On Monday, the folks at Standard & Poor’s concluded that “some teams” would be able to withstand a two-year lockout. (Of course, this implies that “some teams” wouldn’t.) The well-known rating agency also predicted that NFL teams would continue to generate much of their revenue in 2011, according to CNNMoney.com.
Some are pointing to the assessment in the aftermath of the adverse “lockout insurance” ruling from Judge David Doty, which could keep the league from collecting a penny under network deals that otherwise would pay out billions during a lockout. But here’s the catch — the S&P projection assumes that the league will collect the TV money.
Indeed, S&P calls the TV money “an important source of funds that would help the owners avoid any default on their own obligations.” If that source of funds is blocked, the owners would have to come up with other funds to avoid a default on their obligations, such as the mortgage on Cowboys Stadium.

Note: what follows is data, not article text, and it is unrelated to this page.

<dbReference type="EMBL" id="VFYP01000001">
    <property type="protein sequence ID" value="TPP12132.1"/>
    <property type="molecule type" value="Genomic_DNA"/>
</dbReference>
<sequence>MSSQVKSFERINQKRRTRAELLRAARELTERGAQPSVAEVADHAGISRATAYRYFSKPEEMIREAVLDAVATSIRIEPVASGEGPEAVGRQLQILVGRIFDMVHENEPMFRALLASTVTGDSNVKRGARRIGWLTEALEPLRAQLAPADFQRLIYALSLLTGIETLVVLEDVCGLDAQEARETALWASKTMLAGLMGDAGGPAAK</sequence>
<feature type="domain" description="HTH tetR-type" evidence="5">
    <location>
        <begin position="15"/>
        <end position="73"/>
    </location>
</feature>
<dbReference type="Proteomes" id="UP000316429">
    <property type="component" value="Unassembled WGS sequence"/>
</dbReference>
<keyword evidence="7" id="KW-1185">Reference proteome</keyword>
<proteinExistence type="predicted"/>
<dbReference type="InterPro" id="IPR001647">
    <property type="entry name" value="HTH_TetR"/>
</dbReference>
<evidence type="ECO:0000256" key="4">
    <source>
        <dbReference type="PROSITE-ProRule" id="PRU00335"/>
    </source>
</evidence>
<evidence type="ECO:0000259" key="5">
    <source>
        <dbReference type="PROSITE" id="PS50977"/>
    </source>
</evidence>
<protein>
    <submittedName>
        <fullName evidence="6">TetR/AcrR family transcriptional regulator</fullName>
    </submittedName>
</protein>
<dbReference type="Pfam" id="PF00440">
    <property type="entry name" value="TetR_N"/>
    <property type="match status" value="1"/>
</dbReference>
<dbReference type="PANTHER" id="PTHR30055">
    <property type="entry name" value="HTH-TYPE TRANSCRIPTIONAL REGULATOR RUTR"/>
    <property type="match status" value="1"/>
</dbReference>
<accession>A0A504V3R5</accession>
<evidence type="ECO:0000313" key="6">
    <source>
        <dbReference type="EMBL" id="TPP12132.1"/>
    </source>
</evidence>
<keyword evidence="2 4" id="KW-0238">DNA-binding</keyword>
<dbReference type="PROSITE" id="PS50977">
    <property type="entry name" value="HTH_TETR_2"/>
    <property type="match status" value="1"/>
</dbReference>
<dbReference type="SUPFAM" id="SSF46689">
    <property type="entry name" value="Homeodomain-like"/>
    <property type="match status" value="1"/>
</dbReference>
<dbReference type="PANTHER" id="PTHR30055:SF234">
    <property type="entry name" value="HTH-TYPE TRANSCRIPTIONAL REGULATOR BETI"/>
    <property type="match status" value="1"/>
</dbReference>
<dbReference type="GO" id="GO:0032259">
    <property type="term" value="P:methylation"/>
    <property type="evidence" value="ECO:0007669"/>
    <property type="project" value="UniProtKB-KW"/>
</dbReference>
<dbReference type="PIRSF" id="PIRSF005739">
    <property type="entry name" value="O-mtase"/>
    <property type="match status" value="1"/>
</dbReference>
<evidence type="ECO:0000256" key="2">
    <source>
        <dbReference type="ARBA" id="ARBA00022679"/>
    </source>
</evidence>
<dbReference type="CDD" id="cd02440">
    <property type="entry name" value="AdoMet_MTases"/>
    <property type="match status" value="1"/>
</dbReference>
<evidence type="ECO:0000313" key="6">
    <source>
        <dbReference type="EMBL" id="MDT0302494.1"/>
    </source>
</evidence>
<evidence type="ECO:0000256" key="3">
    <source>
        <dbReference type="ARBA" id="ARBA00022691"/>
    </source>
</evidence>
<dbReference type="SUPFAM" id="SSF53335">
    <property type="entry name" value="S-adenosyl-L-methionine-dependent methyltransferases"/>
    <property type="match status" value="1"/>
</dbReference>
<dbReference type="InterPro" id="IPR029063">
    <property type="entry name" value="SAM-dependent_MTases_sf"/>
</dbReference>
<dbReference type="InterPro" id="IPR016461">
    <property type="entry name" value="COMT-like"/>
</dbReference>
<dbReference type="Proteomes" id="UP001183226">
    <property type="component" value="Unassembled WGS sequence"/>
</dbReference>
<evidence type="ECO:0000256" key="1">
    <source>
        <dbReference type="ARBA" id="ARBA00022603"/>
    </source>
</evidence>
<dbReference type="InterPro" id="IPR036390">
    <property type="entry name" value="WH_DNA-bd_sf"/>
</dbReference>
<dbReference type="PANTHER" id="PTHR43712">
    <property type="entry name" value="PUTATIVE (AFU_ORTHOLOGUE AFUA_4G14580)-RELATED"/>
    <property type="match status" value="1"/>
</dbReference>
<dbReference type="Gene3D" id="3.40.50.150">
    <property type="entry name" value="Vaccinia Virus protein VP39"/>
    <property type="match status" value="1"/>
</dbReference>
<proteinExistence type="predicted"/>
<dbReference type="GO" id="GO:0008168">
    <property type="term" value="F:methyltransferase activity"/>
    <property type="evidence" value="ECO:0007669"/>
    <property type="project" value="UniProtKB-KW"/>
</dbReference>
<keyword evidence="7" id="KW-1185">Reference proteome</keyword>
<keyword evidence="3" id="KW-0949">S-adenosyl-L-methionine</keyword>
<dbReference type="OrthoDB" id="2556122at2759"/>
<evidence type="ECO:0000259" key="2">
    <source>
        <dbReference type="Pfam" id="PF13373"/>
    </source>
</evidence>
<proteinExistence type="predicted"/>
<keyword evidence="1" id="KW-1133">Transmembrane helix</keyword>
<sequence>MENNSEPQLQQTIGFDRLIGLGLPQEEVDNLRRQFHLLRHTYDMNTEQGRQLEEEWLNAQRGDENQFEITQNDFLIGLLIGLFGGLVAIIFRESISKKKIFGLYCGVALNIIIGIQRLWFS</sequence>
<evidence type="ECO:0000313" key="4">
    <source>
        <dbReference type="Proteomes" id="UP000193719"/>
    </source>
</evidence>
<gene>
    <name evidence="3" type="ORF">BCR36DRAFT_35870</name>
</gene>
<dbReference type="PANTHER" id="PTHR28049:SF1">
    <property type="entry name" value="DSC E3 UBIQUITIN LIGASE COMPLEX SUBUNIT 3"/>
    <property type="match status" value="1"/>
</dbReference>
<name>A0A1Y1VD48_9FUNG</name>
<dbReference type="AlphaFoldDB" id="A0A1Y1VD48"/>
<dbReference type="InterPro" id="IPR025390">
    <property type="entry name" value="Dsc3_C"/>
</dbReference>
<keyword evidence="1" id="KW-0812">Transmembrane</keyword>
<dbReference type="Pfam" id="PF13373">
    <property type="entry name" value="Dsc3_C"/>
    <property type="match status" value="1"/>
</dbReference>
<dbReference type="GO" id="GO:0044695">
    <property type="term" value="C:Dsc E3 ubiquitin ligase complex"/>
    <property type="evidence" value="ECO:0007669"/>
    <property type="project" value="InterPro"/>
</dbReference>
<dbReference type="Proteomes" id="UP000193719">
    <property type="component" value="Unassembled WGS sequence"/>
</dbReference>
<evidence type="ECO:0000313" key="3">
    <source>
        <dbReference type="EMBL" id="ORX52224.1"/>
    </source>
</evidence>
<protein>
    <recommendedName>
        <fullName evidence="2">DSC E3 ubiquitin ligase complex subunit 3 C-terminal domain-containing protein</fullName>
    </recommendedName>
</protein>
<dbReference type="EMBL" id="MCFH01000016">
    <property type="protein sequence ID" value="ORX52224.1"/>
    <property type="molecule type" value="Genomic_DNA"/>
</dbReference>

Thus, the folks at S&P should update their work with a new assumption: the owners not getting any money from the networks during a work stoppage.
We’re no financial analysts, but we think the revised predictions will be slightly less rosy for the owners.